My new favorite text for studying my thesis topic is De Veritate. I've found that the principle Aristotle lays down in the first book of the Physics is always true for men: sense of the particular, understanding is of the universal. A consequence of this is that the intellect and the imagination are bound up in such a way that the former never acts at all without using the latter.
There is one point where st. Thomas says the imagination is necessary to know things. For it is of the nature of things to exist in particular rather than in the universal, thus the intellect does not hold things most truly and completely. Thus the imagination is at work providing the here and now which accompanies every nature in reality. He makes the simpler argument tha whenever we want some to understand something, we provide them with examples that their imagination can grasp.
Although all of this is a it complicated, it seems consistent and proportionate to the way we know. For this reason I wonder why others have posited that individuals are the object of the intellect. I still haven't completely answered how it is that we propositions about singulars but I think I'm approaching it.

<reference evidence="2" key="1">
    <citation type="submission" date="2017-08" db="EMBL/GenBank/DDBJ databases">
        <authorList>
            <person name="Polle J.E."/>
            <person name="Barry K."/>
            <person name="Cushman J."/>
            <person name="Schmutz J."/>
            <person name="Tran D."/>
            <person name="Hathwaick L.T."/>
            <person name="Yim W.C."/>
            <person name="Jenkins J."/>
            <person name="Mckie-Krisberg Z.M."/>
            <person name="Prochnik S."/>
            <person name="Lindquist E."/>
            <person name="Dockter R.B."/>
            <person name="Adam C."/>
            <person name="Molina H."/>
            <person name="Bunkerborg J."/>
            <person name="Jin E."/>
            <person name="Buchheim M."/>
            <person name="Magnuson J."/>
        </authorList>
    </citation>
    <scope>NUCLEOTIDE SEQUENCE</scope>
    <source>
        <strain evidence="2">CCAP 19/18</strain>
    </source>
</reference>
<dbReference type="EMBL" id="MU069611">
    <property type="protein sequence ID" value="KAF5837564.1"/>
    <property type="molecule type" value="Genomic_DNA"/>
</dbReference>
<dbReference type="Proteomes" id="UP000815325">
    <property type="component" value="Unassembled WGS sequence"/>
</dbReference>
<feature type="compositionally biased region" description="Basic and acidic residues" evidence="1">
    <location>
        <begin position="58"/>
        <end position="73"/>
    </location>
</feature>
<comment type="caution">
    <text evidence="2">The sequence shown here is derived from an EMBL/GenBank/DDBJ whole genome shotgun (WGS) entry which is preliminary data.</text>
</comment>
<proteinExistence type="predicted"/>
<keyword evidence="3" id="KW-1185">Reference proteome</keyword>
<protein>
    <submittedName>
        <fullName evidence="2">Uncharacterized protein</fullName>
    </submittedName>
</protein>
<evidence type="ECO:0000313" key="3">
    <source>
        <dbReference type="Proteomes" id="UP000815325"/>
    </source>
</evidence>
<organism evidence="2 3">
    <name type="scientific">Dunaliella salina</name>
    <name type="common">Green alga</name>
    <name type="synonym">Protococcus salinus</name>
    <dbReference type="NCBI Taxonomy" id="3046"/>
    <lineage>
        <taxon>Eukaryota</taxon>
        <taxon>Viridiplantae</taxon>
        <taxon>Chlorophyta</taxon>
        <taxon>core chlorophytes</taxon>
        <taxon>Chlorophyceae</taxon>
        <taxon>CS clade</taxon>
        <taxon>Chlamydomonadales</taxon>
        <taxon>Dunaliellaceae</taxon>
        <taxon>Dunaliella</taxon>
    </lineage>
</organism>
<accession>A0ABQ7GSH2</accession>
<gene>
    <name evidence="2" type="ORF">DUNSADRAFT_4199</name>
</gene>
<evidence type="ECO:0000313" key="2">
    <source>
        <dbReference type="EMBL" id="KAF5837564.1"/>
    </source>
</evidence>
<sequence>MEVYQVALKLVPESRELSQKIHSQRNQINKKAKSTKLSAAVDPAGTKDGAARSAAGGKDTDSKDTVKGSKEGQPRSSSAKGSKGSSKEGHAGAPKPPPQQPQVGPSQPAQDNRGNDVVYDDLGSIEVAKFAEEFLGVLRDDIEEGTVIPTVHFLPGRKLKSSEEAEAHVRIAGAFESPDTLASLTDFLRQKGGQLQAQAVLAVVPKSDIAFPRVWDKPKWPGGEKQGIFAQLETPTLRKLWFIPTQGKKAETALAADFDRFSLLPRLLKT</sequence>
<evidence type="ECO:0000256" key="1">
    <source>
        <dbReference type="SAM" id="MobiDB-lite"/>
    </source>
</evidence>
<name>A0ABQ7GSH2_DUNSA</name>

This is turning out to be a response not only to Leibniz, but really to all of the philosophers who fail to distinguish the imagination and the intellect. Still much more to understand.
It is wonderful to see that all of these considerations in De Veritate are ordered to understanding and loving the Triune God without whom all is in vain.
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